Science fiction is full of ’em: Mad scientists create them to be mindless minions. Governments fear them — who knows which key politicians have secretly been replaced with doubles? They ran amok in part of the Star Wars prequel trilogy. They’re everywhere… and they could look just like you.

C is for clones.

Clones are really just artificially produced identical twins (even if there’s more than two of them).  A matched set of them will have no more in common than a naturally occurring set of twins. They do not come preprogrammed with the same memories or personalities as their original, because DNA doesn’t work that way. So if you want a story about clones who do have the same personalities as their originals, you need a plausible way for that to be done.

Author F. Paul Wilson, in one of his novels not about Repairman Jack (but part of the Adversary Cycle), had a character who was secretly a clone and was therefore born without a soul and was therefore inherently evil and therefore the perfect vessel for the spirit of the worse-than-antichrist character. Wilson is a doctor, damnit — he ought to know better than to spout nonsense like that!  I read Reborn not long after my brother first started our inside joke about us being clones, so I kinda took offense at even a work of fiction saying that clones are soulless and evil.

And to end on a more light-and-humorous note, let us never forget the episode of South Park in which someone made an “evil genetic clone” (um… is there any kind of clone other than the genetic kind?) of Stan, who then went around town wreaking havoc, and when asked why he did it, responded with “Me Stan. B’chomp, b’chomp!” or something like that. He had a much larger head than the original Stan, too. Don’t know what was up with that.


There are no clones as such in my own fiction, and all joking aside, my brother and I were not actually created by mad scientists in a lab. On the other hand, he has a major character in his science fiction novel The Remnant who is almost a clone of the protagonist. (Started with the same DNA, then modified. It makes perfect sense in the story.)


What do you think, O Readers?  Do stories about clones creep you out, or do you like them, even have a favorite short story or novel or movie featuring clones or cloning?  What do you think about such things in real life (’cause it’s happening already, if only with animals)?


About Thomas Weaver

For several years, I’ve been putting my uncanny knack for grammar and punctuation, along with an eclectic mental collection of facts, to good use as a Wielder of the Red Pen of Doom (editor). I'm physically disabled, and I currently live with my smugly good-looking twin Paul, who writes military science fiction and refuses to talk about his military service because he can’t. Sometimes Paul and I collaborate on stories, and sometimes I just edit whatever he writes. It's worked out rather well so far. My list of non-writing-related jobs from the past includes librarian, art model, high school teacher, science lab gofer… Although I have no spouse or offspring to tell you about, I do have eight cats. I currently spend my time blogging, reading, editing, and fending off cats who like my desk better than my twin’s.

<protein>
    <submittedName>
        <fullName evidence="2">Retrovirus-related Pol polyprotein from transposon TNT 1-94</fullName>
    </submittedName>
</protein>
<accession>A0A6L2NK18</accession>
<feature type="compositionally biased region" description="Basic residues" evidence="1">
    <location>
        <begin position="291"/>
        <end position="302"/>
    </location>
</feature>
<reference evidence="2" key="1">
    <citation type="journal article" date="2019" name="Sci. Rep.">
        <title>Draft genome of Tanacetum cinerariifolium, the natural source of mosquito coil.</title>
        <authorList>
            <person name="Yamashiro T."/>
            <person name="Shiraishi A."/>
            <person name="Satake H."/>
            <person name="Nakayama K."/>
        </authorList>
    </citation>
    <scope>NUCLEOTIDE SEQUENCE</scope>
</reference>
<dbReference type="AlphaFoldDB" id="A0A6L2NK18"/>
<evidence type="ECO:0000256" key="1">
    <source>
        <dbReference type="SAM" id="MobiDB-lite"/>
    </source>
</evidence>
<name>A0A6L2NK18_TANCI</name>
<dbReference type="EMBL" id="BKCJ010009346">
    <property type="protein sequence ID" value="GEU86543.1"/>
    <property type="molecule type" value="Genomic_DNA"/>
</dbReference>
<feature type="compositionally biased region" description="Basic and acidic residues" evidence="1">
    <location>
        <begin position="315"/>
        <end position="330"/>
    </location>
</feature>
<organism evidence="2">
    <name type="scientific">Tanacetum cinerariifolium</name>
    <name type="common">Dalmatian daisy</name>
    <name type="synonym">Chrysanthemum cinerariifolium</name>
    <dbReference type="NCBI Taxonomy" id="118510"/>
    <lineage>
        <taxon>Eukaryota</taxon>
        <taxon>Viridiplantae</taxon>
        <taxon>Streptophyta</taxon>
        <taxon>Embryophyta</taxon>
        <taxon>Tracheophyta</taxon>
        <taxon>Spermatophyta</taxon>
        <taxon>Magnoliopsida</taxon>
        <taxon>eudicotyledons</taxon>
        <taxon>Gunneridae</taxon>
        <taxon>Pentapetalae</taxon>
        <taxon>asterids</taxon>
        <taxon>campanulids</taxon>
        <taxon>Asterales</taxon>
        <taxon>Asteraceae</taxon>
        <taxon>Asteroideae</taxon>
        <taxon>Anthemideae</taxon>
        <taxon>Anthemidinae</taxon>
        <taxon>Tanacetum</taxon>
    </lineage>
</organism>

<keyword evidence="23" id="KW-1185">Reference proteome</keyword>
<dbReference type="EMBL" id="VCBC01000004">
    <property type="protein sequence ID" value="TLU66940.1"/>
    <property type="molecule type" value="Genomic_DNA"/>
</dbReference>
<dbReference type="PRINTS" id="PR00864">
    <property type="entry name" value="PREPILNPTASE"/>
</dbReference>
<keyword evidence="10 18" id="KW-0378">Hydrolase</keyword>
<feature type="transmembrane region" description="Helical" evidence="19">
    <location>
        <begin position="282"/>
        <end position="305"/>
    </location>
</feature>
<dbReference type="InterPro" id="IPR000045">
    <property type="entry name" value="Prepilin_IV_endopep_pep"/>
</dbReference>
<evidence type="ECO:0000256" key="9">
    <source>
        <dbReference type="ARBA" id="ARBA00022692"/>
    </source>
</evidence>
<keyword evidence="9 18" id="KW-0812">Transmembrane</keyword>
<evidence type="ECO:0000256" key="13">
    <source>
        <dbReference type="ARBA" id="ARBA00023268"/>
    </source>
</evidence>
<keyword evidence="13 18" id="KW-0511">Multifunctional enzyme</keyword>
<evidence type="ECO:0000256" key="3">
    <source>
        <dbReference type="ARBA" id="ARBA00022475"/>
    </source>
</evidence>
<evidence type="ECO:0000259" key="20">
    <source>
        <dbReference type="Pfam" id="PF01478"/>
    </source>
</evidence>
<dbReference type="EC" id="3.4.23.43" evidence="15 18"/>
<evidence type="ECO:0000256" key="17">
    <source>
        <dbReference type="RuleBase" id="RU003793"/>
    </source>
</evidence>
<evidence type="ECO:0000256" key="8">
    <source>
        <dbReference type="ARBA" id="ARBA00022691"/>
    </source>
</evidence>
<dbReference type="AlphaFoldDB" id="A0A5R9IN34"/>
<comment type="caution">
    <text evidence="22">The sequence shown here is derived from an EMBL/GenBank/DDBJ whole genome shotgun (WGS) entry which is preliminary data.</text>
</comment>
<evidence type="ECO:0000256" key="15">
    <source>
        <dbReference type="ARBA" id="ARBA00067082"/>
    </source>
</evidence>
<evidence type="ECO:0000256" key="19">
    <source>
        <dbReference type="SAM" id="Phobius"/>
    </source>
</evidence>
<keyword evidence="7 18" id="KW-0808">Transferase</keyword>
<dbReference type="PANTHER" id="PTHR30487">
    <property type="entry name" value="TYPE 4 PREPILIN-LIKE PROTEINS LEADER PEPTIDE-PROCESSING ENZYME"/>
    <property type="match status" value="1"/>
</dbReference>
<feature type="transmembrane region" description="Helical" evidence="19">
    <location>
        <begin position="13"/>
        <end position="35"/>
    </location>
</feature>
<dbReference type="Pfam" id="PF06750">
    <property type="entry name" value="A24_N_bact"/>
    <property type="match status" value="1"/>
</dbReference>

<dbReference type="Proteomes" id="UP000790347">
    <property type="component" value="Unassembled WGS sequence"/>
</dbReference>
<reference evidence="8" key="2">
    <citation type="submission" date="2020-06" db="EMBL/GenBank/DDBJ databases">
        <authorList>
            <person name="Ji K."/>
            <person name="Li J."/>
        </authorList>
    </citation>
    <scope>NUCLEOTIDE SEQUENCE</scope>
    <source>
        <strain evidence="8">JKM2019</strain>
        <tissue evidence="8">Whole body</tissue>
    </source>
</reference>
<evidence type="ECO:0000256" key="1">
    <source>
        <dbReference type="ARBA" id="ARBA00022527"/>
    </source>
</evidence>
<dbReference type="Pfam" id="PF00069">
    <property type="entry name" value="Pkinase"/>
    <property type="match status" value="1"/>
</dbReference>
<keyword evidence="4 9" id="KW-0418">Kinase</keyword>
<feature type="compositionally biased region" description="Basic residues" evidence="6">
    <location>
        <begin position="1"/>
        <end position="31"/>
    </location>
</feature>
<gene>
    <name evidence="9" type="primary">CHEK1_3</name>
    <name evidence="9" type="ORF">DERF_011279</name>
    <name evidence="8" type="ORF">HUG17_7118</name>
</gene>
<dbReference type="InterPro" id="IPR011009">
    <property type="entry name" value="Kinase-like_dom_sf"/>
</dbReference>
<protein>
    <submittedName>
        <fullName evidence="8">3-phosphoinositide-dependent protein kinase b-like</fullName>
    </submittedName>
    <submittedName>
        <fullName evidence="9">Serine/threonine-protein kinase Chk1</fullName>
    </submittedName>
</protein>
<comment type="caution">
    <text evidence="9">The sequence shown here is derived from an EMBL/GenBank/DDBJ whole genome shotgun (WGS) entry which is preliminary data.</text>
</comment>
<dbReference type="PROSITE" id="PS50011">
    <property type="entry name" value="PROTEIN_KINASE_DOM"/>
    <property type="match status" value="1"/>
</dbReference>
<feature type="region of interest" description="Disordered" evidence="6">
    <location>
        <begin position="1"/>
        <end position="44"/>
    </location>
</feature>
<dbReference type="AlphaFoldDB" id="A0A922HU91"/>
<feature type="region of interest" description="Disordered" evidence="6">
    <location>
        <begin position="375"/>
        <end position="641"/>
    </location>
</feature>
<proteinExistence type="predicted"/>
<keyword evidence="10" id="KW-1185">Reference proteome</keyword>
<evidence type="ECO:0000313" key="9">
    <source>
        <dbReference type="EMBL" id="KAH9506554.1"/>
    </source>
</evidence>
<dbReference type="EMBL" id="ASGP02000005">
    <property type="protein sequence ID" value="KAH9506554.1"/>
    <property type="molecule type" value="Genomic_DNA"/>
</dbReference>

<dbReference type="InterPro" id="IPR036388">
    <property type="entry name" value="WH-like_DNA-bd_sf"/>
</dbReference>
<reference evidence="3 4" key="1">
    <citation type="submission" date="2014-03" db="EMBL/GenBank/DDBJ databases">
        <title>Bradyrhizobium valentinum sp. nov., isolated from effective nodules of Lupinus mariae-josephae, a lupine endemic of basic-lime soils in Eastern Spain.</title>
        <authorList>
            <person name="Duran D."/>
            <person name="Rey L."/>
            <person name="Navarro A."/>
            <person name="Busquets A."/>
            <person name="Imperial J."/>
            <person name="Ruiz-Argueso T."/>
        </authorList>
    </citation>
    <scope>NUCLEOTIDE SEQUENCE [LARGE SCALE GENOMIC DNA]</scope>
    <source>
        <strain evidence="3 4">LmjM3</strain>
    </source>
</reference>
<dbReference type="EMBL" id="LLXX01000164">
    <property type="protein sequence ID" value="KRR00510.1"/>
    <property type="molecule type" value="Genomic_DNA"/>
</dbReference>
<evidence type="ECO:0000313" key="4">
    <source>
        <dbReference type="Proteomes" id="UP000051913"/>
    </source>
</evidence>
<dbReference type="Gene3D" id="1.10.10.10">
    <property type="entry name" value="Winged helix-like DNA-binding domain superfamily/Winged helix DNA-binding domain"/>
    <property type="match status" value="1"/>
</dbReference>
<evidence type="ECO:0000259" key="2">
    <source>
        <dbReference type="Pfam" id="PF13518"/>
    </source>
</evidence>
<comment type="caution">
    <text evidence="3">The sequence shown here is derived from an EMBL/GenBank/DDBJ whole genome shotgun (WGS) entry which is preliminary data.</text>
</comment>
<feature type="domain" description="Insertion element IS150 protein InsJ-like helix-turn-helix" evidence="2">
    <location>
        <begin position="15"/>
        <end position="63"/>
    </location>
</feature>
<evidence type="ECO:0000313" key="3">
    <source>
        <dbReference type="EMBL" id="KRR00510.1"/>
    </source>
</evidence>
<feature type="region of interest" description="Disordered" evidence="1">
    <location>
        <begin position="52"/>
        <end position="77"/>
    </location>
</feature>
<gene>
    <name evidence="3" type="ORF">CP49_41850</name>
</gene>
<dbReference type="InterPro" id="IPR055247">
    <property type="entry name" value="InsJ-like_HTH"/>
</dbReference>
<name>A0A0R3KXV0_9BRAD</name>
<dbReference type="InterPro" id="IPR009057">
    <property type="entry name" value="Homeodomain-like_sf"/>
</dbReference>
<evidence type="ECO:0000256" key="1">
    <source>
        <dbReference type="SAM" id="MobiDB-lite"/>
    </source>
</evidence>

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8 Responses to C

  1. lindacovella says:

    I haven’t read any stories with clones in them. I don’t have a problem with that concept in real life. I think the idea scientists envision is to be able to clone an arm, etc., to replace prosthetics. At least that’s one aspect of cloning that I think would be great.


    • I didn’t go into partial cloning because that would have made the post WAAAAAY too long, but I agree with you: growing someone a new body part (that wouldn’t get rejected because the DNA would match) would be an excellent use of such science.


  2. Yeah, I certainly don’t think clones would be soulless, they’re basically just identical twins displaced in time. Lots of interesting stories that could be written about them and people’s expectations about them though. Thanks for sharing!


  3. melissajanda says:

    How about the cloning process of Bokanovskification as described in Brave New World? Humans mass produced in an assembly line and bottled in jars during gestation is pretty creepy.


  4. Hammlington says:

    One of my most favorite short stories ever is about a clone, but I won’t tell you which one it is because that would ruin the ending. [insert malicious cackle here] Actually, I’ve always wanted to write a story from the perspective of a clone, largely because of that whole struggling-with-personal-identity aspect of it. Are clones soulless? How would you know?


  5. Alex Hurst says:

    Clones don’t creep me out. I find them fascinating, though I think the best use humorously to date were the clones in “The Venture Bros.” on Cartoon Network. I haven’t read many books where they appear, but it may be because I don’t read much scifi (bad me).

    Alex Hurst, fantasy author in Japan, participating in Blogging A-Z April Challenge.


    • Hammlington says:

      When I first read your comment, my brain went dyslexic on me and I thought you’d seen a show about dating clones on Cartoon Network. I was actually kind of disappointed when I found out the truth. (Maybe now I’ll have to write a story about dating clones…)


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